NAIROBI, Oct 10 (Thomson Reuters Foundation) - Uganda announced plans on Thursday for a bill that would impose the death penalty on homosexuals, saying the legislation would curb a rise in unnatural sex in the east African nation.
The bill - colloquially known as “Kill the Gays” in Uganda - was nullified five years ago on a technicality and the government said it plans to resurrect it within weeks.
“Homosexuality is not natural to Ugandans, but there has been a massive recruitment by gay people in schools, and especially among the youth, where they are promoting the falsehood that people are born like that,” Ethics and Integrity Minister Simon Lokodo told the Thomson Reuters Foundation.
“Our current penal law is limited. It only criminalises the act. We want it made clear that anyone who is even involved in promotion and recruitment has to be criminalised. Those that do grave acts will be given the death sentence.”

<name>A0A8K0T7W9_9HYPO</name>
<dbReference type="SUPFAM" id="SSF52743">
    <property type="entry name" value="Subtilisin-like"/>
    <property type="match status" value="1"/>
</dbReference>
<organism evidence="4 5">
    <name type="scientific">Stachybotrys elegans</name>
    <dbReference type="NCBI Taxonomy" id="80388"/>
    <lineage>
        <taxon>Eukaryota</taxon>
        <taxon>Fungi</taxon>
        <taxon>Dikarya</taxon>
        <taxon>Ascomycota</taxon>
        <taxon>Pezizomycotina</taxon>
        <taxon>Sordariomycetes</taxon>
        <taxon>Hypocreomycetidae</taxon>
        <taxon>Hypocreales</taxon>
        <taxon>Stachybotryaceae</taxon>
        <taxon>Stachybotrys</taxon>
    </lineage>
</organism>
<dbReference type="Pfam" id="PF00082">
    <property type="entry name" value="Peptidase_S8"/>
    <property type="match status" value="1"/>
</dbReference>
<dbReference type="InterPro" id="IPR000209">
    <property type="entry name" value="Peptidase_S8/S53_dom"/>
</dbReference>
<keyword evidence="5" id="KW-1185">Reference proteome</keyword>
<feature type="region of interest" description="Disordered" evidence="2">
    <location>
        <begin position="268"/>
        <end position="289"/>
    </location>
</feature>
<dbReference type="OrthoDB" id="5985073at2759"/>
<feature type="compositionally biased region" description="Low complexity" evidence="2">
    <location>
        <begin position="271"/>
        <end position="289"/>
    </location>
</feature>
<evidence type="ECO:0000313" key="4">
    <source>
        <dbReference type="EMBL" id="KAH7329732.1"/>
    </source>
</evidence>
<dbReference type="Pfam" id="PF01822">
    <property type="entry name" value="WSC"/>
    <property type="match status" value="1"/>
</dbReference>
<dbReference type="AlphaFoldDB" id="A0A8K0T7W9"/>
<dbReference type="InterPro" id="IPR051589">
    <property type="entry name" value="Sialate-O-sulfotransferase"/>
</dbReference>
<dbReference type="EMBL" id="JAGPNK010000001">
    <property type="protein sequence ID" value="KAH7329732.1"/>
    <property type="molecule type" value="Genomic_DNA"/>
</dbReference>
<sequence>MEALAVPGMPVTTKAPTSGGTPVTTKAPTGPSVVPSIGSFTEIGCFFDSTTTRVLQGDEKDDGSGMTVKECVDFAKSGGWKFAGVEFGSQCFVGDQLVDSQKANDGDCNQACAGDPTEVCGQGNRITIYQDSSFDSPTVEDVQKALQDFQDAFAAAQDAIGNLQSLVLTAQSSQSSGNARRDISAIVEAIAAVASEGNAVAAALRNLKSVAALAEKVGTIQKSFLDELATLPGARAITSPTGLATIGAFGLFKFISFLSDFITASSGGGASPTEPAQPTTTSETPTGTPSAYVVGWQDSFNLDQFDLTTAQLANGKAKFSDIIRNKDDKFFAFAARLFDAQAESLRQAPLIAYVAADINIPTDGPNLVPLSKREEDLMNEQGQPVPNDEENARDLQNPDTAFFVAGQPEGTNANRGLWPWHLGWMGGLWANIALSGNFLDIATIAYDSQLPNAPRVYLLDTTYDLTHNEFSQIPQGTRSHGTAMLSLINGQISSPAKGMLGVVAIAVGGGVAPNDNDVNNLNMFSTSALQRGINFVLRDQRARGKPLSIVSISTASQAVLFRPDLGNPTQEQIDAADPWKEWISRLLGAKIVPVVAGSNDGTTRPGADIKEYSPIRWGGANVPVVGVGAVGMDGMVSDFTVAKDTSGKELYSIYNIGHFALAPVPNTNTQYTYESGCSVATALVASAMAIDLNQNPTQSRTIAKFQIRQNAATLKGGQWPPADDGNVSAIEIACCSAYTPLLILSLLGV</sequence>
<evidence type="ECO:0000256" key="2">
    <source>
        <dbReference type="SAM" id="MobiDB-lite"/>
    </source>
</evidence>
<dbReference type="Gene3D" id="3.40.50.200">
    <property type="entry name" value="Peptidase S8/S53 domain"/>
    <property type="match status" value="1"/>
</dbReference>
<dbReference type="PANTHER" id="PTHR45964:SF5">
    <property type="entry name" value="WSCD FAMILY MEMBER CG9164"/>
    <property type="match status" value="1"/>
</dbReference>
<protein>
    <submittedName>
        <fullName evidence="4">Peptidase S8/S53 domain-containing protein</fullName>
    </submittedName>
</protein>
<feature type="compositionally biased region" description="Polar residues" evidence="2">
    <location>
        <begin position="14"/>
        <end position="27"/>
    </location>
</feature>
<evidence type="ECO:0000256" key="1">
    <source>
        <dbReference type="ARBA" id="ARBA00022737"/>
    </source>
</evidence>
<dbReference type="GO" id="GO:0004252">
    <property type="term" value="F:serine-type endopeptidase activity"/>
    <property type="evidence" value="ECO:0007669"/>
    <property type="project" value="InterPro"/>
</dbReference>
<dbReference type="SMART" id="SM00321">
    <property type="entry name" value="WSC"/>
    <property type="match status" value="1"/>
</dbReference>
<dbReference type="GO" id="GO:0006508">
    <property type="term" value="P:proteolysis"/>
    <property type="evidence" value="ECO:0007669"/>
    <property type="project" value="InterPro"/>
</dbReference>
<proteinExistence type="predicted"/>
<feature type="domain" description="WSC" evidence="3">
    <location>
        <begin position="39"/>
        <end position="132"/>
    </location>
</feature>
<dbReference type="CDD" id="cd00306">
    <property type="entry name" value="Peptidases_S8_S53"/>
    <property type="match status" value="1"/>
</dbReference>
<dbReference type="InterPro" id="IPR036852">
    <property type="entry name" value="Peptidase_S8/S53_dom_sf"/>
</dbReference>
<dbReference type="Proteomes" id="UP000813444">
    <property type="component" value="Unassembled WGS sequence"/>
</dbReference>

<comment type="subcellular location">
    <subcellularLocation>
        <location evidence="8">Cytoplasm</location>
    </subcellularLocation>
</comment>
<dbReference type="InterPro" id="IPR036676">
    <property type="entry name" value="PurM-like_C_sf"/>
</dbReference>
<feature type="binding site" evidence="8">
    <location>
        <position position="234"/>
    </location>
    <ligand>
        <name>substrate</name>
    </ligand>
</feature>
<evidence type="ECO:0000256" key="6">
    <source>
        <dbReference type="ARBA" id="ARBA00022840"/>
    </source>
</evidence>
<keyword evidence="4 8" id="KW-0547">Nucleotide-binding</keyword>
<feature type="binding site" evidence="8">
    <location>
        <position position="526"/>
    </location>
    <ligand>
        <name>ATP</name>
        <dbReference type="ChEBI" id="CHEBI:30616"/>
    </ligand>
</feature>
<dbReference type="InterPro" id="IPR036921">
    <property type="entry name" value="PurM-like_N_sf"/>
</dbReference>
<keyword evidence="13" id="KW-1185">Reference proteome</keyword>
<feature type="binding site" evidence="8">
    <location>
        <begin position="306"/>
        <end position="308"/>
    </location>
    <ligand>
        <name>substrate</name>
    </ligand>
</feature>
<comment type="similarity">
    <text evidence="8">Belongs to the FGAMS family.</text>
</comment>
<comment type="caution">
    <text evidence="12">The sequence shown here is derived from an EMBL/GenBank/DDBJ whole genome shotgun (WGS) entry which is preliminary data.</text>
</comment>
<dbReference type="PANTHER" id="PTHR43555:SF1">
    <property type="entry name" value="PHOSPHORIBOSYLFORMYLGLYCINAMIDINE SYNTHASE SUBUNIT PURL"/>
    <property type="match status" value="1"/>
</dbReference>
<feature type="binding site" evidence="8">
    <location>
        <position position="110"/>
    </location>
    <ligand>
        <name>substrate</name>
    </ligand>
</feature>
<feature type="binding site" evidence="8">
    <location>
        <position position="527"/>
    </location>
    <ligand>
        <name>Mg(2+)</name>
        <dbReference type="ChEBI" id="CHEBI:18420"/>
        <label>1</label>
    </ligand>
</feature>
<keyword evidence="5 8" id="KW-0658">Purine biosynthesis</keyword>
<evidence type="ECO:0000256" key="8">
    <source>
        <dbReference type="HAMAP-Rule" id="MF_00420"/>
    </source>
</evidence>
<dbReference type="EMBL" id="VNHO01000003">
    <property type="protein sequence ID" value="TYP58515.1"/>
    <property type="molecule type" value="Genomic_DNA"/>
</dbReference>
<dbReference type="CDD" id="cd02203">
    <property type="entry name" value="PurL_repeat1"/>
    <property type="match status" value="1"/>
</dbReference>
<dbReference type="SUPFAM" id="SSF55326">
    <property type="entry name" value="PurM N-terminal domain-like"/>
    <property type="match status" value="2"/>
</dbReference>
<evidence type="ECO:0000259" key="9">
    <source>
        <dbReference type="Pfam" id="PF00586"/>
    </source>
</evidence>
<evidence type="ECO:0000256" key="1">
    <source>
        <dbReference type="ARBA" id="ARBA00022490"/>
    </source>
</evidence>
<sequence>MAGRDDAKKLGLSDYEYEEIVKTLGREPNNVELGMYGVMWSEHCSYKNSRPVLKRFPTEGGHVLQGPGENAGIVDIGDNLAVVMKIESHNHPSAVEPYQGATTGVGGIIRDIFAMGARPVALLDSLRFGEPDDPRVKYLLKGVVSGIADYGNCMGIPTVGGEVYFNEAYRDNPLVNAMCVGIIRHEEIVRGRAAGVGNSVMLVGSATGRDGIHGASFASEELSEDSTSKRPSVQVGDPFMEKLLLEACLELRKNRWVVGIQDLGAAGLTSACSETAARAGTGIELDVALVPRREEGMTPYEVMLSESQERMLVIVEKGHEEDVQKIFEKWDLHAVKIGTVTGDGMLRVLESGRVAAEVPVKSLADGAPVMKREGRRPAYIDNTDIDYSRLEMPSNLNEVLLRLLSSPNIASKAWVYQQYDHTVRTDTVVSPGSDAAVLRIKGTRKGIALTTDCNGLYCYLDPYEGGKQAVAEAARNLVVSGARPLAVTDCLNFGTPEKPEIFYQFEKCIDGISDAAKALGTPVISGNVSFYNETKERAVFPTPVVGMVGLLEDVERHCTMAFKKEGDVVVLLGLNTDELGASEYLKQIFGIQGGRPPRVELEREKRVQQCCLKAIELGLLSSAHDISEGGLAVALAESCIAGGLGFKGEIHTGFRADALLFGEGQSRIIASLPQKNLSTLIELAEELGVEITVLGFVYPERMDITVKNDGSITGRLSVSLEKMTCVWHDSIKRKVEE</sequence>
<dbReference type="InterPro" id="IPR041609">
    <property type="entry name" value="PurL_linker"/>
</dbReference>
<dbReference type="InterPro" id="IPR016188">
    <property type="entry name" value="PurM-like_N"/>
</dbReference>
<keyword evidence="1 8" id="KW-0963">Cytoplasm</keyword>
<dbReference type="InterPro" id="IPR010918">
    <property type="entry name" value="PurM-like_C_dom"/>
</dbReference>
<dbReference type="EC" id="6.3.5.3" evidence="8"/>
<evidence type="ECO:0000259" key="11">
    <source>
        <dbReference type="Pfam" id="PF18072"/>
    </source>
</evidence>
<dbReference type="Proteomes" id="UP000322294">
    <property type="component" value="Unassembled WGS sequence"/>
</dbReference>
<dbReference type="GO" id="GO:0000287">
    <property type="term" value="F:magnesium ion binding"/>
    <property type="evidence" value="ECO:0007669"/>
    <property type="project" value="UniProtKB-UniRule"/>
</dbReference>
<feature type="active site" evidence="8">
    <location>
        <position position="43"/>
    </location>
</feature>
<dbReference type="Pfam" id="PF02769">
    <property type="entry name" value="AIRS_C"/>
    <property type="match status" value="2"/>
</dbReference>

African countries have some of the world’s most prohibitive laws governing homosexuality. Same-sex relationships are considered taboo and gay sex is a crime across most of continent, with punishments ranging from imprisonment to death.
Earlier this year, Brunei sparked international outcry over plans to impose the death penalty for gay sex, backtracking only after intense criticism. (Reporting by Nita Bhalla. Editing by Lyndsay Griffiths. Please credit the Thomson Reuters Foundation, the charitable arm of Thomson Reuters, that covers humanitarian news, women's and LGBT+ rights, human trafficking, property rights and climate change. Visit news.trust.org)